USW Union: DuPont investor report says chemical giant falls short of full disclosure on Teflon-related costs

WILMINGTON, Del., April 28, 2005 (PRNewswire-FirstCall) — The following press release is being issued by USW Union:

The DuPont Co. has a failed record of providing investors with crucial information about hidden costs related to the production and use of controversial Teflon-related chemicals, according to a report released by a shareholder coalition.

“In a company where ethics are pounded into line workers, it is time for the top officers to walk their talk and disclose more information about PFOA to investors,” said environmental attorney and corporate accountability expert Sanford Lewis, author of the 38-page report.

PFOA, or perfluorooctanoic acid, is used by DuPont to make Teflon. It is a suspected carcinogen under investigation by the EPA.

Lewis’ study — titled “The Shareholder’s Right to Know More: E.I. du Pont de Nemours and the Growing Financial Challenges of PFOA” — was commissioned by the DuPont Shareholders for Fair Value (DSFV). The coalition is the driving force behind a shareholder resolution demanding DuPont management fully disclose legal fees, expert fees, lobbying and media expenses between 1981 and 2004, related to the Teflon-chemical.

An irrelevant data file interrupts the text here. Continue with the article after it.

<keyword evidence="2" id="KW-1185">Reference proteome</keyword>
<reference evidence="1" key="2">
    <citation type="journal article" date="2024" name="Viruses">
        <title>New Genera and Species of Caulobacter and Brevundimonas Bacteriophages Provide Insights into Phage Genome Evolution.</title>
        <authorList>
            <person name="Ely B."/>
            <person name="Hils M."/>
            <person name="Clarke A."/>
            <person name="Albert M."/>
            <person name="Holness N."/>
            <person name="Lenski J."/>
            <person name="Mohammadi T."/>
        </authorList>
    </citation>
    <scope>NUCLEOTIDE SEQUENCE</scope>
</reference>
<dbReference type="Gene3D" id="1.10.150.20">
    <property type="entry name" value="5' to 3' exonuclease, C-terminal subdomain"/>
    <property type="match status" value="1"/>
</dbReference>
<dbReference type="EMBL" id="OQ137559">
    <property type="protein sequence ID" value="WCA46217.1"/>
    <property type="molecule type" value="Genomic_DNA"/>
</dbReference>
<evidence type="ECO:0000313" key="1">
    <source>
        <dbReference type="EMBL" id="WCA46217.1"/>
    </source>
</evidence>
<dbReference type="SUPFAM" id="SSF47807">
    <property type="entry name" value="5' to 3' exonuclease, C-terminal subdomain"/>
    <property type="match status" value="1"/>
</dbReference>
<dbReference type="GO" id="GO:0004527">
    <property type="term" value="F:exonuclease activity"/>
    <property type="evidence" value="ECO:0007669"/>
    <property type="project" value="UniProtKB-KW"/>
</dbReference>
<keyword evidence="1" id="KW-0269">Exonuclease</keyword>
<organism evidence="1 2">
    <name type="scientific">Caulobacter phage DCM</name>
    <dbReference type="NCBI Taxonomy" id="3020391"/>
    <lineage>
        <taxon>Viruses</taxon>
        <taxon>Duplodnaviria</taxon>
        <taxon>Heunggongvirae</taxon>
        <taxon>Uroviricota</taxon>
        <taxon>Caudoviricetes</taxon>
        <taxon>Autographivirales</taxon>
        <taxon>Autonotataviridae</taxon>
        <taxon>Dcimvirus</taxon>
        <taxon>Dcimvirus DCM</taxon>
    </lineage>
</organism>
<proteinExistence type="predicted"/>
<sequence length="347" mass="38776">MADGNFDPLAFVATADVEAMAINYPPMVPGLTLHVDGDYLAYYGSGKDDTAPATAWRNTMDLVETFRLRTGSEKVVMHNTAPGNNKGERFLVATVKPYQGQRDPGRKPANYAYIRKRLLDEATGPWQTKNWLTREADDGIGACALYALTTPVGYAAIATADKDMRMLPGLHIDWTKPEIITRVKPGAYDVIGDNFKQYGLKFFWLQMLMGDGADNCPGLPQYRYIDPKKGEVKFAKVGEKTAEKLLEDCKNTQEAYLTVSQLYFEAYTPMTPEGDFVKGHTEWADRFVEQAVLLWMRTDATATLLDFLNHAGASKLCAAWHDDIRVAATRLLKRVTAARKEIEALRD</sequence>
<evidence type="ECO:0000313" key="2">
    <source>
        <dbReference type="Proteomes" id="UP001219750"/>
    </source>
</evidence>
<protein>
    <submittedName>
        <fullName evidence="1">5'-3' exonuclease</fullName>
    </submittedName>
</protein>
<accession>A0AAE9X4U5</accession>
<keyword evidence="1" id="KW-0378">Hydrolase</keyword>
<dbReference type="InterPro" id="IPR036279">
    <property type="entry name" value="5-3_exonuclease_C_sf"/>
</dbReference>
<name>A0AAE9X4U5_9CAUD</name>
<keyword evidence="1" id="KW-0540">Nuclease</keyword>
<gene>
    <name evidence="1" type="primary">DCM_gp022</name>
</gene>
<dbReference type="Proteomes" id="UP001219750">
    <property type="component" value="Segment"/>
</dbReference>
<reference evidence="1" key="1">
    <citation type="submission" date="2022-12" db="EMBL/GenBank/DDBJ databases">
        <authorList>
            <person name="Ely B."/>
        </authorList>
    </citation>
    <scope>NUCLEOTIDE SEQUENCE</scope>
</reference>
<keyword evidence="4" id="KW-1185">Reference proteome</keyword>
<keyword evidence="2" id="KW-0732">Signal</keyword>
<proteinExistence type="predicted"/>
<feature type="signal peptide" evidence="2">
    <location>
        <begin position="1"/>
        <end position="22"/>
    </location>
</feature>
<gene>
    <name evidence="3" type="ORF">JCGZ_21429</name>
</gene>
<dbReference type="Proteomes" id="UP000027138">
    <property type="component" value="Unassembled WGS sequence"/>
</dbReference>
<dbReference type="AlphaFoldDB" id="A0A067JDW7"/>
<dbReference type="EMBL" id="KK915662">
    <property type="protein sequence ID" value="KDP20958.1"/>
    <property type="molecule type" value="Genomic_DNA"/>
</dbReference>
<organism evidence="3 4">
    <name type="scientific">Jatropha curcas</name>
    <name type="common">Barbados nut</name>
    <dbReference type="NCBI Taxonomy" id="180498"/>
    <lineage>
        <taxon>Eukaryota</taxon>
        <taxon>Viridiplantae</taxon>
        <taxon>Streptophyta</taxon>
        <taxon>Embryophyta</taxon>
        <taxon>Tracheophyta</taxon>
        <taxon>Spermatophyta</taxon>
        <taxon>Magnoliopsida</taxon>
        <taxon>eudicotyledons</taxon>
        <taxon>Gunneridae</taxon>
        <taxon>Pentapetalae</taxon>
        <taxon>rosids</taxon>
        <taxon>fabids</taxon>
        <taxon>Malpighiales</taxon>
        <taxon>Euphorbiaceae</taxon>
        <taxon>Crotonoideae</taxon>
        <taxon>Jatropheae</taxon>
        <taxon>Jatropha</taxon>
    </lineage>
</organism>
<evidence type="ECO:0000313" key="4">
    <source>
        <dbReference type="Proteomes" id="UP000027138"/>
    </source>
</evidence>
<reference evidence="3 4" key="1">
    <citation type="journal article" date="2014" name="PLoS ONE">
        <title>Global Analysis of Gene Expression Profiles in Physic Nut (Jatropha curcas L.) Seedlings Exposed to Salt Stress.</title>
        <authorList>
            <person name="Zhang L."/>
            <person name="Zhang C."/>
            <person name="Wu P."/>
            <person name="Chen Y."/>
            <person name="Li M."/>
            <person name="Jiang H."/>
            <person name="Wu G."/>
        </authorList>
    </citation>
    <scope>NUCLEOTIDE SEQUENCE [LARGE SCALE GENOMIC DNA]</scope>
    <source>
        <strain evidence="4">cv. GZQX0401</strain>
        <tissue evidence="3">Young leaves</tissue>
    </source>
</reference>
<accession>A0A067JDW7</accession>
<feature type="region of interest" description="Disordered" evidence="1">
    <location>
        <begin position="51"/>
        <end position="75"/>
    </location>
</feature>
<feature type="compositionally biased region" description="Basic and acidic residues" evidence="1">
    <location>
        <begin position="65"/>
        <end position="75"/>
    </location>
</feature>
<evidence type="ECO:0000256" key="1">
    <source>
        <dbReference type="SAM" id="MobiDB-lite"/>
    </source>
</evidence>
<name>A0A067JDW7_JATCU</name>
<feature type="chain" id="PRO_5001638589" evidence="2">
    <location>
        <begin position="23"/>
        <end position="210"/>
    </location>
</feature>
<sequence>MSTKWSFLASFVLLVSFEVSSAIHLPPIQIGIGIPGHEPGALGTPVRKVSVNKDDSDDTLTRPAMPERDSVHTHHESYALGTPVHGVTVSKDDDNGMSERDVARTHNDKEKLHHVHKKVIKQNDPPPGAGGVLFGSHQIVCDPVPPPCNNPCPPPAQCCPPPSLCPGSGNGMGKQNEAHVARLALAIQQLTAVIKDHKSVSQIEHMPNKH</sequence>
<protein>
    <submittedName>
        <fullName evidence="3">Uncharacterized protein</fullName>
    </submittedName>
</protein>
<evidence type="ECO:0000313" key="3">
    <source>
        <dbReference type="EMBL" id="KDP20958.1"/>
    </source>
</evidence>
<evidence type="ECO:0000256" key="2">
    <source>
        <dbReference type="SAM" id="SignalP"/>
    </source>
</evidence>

Leading environmental and international labor groups joined DSFV Wednesday in calling on DuPont officials to come clean about hidden financial, environmental and health costs associated with the DuPont’s years of making and using PFOAs.

“There is a wall of silence between the company, the public and the shareholders,” said Grant Cope, a Sierra Club environmental attorney specializing in toxic waste. “DuPont should tear down this ‘wall of silence’ and start talking straight with shareholders and with the public.”

Other groups attending a Wednesday morning press conference prior to the DuPont annual shareholder meeting include: the USW international labor union; the Washington-based Environmental Working Group; U.S. Public Interest Research Group; the Sierra Club; and DuPont employees from Wilmington, New York and New Jersey.

The Lewis Report cites internal DuPont memos, court documents and other records in building a powerful case that the chemical giant has failed over the years to inform investors in a timely fashion about legal and marketing liabilities, and did not alert workers and the public to potential health and safety concerns related to the Teflon-chemical.

Among the report’s findings is that workers at the DuPont Washington Works plant in Parkersburg, W.Va., were found in company studies to have higher than normal levels of leukemia, rheumatic heart disease, atherosclerosis and aneurysm — yet DuPont reportedly did not gather the data needed to assess the relationship to PFOA exposure.

“Health and environmental concerns are raising huge financial issues for DuPont,” said Lewis. “Our analysis shows the company’s investor disclosures were neither as timely nor as substantial as the issues would merit.”

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